plump your complexion
Skin gets drier as we age—especially around menopause, when estrogen levels drop. “Plus, when we age our oil glands—which naturally lubricate and soften skin—slow down production,” says Neal B. Schultz, M.D., a Manhattan-based dermatologist and author of It’s Not Just About Wrinkles (Stewart, Tabori & Chang, 2006). It’s worse in winter due to cold weather, dry air, and indoor heating.
WHAT TO DO
• Wash your face with a gentle, soap-free cleanser (soap, which strips oils from skin, can be drying).
• Gently exfoliate skin to help speed the rate at which dry cells slough off skin (something that slows as you age). Use either a granular scrub or a chemical one that contains alpha hydroxy acids.
• After washing, blot your face dry so it’s damp when you apply moisturizer. “The skin’s topmost layer can absorb large amounts of moisture when exposed to water, so immediately applying cream seals in moisture,” says Francesca Fusco, M.D., an assistant clinical professor of dermatology at Mount Sinai Medical Center in New York City.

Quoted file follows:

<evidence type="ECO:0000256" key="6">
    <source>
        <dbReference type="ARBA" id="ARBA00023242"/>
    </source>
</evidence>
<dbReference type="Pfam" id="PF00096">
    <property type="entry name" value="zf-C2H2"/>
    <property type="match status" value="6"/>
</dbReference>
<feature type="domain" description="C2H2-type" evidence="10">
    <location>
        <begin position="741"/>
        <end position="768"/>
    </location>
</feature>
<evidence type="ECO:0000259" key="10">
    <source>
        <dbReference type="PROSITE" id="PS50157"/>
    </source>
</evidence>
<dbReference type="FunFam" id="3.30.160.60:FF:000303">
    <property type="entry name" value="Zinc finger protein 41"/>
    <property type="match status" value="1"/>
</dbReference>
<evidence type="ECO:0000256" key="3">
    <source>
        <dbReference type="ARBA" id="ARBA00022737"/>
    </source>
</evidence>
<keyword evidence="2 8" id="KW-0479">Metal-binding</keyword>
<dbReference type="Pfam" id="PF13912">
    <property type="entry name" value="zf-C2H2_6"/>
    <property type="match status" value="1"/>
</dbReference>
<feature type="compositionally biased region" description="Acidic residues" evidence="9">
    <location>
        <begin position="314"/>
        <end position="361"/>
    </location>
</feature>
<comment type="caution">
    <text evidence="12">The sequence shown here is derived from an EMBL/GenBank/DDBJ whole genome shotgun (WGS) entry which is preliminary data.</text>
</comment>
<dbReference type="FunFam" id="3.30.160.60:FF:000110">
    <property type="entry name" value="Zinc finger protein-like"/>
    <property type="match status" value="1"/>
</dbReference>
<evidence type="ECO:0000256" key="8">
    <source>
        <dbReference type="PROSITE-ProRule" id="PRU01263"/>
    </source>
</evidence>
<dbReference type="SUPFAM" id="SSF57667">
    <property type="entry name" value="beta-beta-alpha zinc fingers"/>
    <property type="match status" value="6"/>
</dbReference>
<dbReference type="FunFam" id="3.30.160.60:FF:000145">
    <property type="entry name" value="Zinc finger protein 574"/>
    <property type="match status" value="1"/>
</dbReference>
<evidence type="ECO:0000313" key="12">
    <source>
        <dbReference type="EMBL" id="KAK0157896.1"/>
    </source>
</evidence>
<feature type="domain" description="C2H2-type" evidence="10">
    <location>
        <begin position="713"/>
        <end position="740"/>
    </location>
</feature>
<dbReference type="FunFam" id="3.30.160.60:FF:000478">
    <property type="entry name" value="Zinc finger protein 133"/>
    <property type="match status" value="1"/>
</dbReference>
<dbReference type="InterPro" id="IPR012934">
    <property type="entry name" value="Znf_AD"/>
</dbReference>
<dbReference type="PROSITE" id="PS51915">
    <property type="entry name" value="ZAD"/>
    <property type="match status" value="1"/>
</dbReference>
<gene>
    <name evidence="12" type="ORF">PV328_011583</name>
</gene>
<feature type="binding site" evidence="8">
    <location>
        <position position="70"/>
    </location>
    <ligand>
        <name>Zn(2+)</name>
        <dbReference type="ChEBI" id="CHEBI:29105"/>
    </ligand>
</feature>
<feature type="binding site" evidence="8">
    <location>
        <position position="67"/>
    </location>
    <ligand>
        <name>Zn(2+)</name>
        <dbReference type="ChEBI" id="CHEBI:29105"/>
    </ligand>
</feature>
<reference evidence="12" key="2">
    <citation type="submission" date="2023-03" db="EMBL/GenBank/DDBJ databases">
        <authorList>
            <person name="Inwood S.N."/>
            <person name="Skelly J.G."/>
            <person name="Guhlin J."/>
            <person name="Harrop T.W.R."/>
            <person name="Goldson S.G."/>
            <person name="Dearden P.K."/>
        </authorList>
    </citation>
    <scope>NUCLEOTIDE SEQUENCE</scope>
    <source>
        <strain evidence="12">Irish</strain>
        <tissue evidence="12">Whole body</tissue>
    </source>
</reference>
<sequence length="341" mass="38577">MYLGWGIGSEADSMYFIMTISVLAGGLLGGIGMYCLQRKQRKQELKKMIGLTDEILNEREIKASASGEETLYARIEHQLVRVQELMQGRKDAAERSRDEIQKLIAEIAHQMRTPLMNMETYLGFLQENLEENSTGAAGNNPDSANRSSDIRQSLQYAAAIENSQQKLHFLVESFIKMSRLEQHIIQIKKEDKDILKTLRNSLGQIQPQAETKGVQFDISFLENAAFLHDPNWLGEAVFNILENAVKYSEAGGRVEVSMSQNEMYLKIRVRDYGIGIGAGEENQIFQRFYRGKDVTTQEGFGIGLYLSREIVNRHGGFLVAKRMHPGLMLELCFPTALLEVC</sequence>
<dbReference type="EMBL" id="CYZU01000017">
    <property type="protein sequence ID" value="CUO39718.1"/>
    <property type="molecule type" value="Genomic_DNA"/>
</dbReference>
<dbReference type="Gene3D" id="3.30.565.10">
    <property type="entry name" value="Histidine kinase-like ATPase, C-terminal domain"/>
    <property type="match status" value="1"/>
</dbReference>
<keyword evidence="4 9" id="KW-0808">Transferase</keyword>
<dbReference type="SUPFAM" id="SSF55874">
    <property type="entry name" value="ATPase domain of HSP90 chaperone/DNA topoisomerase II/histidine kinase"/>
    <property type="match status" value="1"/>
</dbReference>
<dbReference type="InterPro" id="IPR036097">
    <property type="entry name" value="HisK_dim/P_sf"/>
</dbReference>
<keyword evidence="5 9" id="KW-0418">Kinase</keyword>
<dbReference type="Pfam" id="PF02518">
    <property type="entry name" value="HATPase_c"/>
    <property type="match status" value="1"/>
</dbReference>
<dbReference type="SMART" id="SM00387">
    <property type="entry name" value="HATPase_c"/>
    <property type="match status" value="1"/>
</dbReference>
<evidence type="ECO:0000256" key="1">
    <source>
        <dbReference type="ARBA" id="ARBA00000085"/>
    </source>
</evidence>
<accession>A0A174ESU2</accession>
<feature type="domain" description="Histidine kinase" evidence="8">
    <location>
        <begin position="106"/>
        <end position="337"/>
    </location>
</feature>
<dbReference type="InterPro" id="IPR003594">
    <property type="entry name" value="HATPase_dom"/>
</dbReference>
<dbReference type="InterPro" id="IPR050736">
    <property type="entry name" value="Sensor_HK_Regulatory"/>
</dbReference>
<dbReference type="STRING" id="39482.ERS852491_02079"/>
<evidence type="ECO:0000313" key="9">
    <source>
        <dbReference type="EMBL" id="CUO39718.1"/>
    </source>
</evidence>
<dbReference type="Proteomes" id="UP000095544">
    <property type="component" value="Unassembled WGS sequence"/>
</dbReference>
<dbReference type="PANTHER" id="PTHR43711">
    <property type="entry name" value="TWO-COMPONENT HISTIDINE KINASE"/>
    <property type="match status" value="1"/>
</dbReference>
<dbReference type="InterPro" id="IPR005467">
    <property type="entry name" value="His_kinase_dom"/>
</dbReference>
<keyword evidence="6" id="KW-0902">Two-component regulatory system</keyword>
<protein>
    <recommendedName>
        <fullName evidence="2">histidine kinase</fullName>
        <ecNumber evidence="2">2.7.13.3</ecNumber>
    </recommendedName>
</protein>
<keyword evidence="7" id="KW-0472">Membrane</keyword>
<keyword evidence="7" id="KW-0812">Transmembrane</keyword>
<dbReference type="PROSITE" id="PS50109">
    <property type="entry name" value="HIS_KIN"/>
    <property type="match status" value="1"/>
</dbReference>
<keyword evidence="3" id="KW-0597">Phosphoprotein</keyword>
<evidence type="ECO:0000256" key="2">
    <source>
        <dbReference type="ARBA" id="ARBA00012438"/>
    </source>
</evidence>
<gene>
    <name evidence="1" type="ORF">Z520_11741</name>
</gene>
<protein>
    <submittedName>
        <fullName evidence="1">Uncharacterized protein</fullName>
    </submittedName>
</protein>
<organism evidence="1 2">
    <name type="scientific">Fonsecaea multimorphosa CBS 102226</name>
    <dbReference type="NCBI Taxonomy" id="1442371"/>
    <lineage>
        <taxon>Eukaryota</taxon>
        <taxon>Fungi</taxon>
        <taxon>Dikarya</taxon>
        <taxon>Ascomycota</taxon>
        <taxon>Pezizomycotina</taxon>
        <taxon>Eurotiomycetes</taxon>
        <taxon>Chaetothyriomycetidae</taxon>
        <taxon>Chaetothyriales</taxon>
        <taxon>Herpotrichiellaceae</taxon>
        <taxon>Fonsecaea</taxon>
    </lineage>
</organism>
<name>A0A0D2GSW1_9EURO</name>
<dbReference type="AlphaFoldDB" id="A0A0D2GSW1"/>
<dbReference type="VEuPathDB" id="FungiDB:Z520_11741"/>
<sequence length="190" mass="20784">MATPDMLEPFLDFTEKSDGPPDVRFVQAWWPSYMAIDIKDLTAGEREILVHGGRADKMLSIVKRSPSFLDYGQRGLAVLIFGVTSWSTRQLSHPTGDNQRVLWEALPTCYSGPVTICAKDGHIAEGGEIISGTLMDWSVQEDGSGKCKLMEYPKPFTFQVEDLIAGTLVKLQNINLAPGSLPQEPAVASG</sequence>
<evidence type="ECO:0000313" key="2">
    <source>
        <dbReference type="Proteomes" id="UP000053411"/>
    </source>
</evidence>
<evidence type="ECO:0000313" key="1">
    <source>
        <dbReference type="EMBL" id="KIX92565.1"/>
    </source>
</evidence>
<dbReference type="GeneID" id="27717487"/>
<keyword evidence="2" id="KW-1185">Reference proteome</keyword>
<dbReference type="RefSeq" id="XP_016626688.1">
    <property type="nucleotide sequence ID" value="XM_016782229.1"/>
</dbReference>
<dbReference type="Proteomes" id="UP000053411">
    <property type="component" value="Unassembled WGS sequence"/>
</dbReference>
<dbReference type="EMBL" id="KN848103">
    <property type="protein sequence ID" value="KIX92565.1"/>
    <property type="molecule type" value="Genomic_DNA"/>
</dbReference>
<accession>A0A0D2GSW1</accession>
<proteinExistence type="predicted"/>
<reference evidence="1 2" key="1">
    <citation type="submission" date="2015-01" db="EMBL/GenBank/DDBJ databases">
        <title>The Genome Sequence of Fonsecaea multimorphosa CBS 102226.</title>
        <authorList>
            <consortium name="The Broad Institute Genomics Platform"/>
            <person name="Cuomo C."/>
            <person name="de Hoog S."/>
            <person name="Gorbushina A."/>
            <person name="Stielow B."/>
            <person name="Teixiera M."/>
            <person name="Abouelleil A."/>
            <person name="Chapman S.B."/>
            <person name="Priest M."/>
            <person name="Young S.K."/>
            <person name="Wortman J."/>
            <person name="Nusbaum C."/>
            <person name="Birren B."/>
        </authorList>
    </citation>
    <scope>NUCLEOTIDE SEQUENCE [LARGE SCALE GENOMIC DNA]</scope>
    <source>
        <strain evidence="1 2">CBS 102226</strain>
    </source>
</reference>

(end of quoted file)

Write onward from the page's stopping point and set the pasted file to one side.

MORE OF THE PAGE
• Look for super-hydrating ingredients like glycerin and hyaluronic acid, which, Fusco says, holds moisture not only in the top layer of the skin but a little bit deeper. Other great hydrators include shea butter, oils like jojoba or wheat germ, vitamin E, and lipids.
• In winter months, use a humidifier to add moisture to your environment, especially while you sleep. “This helps reduce the amount of moisture lost from the skin through evaporation,” says Schultz.